ARE INJURIES COSTING MMA FANS?
Injuries are causing the sport to suffer. Bigtime.
In fact, I can’t think of an event in recent memory that went without a hitch. I’m sure they exist, but the perception that a lot of the current UFC’s have failed to launch has even affected my view on successful cards, I’m sure I’m not the only one. The constant string of cancellations/rescheduling/rebooking/relaunching have caused many a fan to be wary of upcoming cards. It’s no surprise either, if you peruse the recent lineup of injuries you’d find notables like Jose Aldo, Rampage Jackson, Vladimir Matyushenko, Dan Henderson, and our latest inductee, Frank Mir.
We’re barely treading water here, even the diehard MMA fanatics have had it up to their Tapout caps.
This rash of MMA injuries has put a nearly-fatal damper on the excitement we normally expect in modern day Mixed Martial Arts, which is especially bad news in an era that seems to be seeing a downturn in enthusiasm for the sport. The Ultimate Fighter opened to less viewers than any of the previous seasons, the first UFC event was cancelled, several top fighters are shelved from competing for various reasons, and worst of all, there is no guarantee that future cards aren’t in the same jeopardy as has been the track record for the past year. It couldn’t possibly be worse.
The UFC goes through a great deal of trouble to arrange their cards. The promotion process lasts several months, and fan interest is generally peaked by commercials, aired promos and catchy adspace, only to be seemingly stamped out before the big fight. It has gotten to the point that fans are expecting fighters to pull out long before they ever see the event. To add to this, the fighters pulling out are generally considered at the top of the food chain. Jose Aldo is champion, Dan Henderson was #1 contender, Mir was scheduled to fight Daniel Cormier for the Strikeforce championship etc etc.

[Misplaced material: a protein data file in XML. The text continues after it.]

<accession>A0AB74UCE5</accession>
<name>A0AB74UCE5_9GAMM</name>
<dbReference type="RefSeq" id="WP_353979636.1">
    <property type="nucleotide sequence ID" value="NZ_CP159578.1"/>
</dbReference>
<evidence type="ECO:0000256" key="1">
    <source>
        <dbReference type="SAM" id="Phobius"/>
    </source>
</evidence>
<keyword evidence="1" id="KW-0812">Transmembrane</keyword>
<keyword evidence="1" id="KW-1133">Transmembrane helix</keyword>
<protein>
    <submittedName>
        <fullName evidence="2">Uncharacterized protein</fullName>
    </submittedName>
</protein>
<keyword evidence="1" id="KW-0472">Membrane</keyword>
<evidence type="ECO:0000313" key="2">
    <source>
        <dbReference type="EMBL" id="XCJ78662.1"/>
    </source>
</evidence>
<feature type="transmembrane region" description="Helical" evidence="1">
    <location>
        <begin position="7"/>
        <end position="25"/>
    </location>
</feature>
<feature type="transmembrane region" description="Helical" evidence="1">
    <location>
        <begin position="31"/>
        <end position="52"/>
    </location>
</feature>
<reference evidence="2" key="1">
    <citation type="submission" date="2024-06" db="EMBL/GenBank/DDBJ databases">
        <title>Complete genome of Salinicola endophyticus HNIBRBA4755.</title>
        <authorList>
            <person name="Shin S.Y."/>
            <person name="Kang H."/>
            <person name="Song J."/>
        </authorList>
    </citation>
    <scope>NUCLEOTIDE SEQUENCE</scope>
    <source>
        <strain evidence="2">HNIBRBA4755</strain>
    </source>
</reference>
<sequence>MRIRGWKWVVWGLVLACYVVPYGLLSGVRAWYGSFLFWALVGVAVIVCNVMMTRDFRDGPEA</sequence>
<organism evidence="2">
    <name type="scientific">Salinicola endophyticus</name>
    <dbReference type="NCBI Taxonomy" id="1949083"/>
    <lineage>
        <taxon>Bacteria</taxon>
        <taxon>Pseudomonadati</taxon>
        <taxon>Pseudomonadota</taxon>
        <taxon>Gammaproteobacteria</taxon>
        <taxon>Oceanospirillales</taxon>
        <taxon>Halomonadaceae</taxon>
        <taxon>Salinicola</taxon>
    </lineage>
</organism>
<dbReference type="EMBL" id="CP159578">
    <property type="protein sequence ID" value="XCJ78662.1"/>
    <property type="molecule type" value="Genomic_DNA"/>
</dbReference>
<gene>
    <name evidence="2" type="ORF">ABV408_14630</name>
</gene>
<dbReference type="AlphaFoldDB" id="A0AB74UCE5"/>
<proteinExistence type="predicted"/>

Make no mistake, the biggest cost for the UFC is not Pay-Per-View dollars, attendance records or even money for the fighters. The biggest cost for the UFC and Mixed Martial Arts in general are the fans. If the cards aren’t reliable then the fans don’t purchase events, nor should they. Interest is waning because of the UFC’s seeming inability to get the big fights to happen. We are more apt to bet on who’s going to pull out than who’s going to win a fight. At this point, the UFC is hemorrhaging more fans than money, and if a better way of controlling the level of injuries isn’t found the situation will only escalate. It’s extremely difficult to invest in events you don’t expect to ever come to fruition, and that alone is a big hindrance when it comes to getting viewers to tune in.
In order to pull out of this slump the UFC must get their marquee fighters back in the ring. Only pairing big names with big fights that actually happen will win back the trust of the MMA audience. You can’t get the fans to buy cards where they have no idea who’s going to be on them by the time the event comes to pass, nor can you pass off inferior fights as superior product.
Injuries are a fact of life in any sport, but combat sports live and breath off of the performances of it’s top players. The game doesn’t go on if the best don’t show up to the party.
It’s time to get them back in there.